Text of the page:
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Dissent and Revolution in a Digital Age : Social Media, Blogging and Activism in Egypt (Reprint)

Dissent and Revolution in a Digital Age : Social Media, Blogging and Activism in Egypt (Reprint) - image 1 of 1

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During the Arab uprisings of early 2011, which saw the overthrow of Zine el-Abadine Ben Ali in Tunisia and Hosni Mubarak in Egypt, the role of digital media and social networking tools was widely reported. This was also recognized by the very authorities fighting against popular pressure for change, and the Egyptian government’s attempt to block internet and mobile phone access in January 2011 demonstrated the extent to which it was seen as powerful and potentially subversive tool. What is yet to be examined is the local context that allowed digital media to play this role: Egypt, for example, a history of online activism laid important ground work for the scenes in Tahrir Square. Here, David Faris argues that it was circumstances particular to Egypt, more than the ‘spark’ from Tunisia, that allowed the revolution to take off: namely blogging and digital activism stretching back into the 1990s, combined with sustained and numerous protest movements and an independent press. Dissent and Revolution in a Digital Age tracks the rocky path taken by Egyptian bloggers operating in Mubarak’s authoritarian regime to illustrate how the state monopoly on information was eroded, making space for dissent and digital activism.
During the Arab uprisings of early 2011, which saw the overthrow of Zine el-Abadine Ben Ali in Tunisia and Hosni Mubarak in Egypt, the role of digital media and social networking tools was widely reported. This was also recognized by the very authorities fighting against popular pressure for change, and the Egyptian government?s attempt to block internet and mobile phone access in January 2011 demonstrated the extent to which it was seen as powerful and potentially subversive tool. What is yet to be examined is the local context that allowed digital media to play this role: Egypt, for example, a history of online activism laid important ground work for the scenes in Tahrir Square. Here, David Faris argues that it was circumstances particular to Egypt, more than the ?spark? from Tunisia, that allowed the revolution to take off: namely blogging and digital activism stretching back into the 1990s, combined with sustained and numerous protest movements and an independent press. Dissent and Revolution in a Digital Age tracks the rocky path taken by Egyptian bloggers operating in Mubarak?s authoritarian regime to illustrate how the state monopoly on information was eroded, making space for dissent and digital activism.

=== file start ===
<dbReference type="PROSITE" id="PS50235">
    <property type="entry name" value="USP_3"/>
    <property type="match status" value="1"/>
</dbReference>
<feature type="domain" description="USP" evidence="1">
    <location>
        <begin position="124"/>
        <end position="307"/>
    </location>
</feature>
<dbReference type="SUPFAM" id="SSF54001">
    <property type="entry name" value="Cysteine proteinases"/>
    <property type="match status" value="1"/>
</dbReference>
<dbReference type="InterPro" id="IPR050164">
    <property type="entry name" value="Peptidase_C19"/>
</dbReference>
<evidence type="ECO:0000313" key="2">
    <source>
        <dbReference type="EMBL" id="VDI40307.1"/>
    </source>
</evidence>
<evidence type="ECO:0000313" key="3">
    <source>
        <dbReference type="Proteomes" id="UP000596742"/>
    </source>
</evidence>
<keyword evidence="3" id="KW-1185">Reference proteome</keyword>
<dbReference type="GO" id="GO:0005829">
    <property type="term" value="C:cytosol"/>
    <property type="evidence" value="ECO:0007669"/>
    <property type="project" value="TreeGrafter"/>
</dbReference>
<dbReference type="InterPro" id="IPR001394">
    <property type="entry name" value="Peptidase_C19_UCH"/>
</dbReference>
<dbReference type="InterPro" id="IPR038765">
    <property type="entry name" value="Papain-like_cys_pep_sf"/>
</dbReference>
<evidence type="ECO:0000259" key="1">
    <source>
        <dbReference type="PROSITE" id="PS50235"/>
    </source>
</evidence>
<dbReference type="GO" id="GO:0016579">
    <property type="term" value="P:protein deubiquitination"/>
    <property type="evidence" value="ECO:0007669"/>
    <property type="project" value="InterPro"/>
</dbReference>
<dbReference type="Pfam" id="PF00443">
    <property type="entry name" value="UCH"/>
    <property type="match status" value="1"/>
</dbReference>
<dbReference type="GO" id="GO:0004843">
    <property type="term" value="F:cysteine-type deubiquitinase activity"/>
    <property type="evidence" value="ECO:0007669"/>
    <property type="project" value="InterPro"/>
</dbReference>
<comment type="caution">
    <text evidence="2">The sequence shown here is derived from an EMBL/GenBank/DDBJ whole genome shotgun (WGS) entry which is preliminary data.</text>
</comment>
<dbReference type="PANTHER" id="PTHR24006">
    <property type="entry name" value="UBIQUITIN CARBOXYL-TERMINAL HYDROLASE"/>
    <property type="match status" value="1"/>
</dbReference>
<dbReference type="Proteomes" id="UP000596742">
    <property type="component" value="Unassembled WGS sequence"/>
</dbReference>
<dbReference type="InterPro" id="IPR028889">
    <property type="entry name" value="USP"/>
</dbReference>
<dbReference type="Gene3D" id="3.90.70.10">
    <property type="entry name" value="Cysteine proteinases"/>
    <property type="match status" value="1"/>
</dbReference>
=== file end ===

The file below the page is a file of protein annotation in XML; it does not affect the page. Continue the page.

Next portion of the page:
Edition: Reprint
Number of Pages: 267
Genre: History, Language + Art + Disciplines
Sub-Genre: Middle East / General, Social Aspects/General, Political Freedom + Security / General
Format: Paperback
Publisher: Tauris Academic Studies
Author: David M. Faris
Language: English
Street Date: August 30, 2015
TCIN: 17307327
UPC: 9781784532079
Item Number (DPCI): 247-21-4532
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$42.75
MSRPwas $45.00

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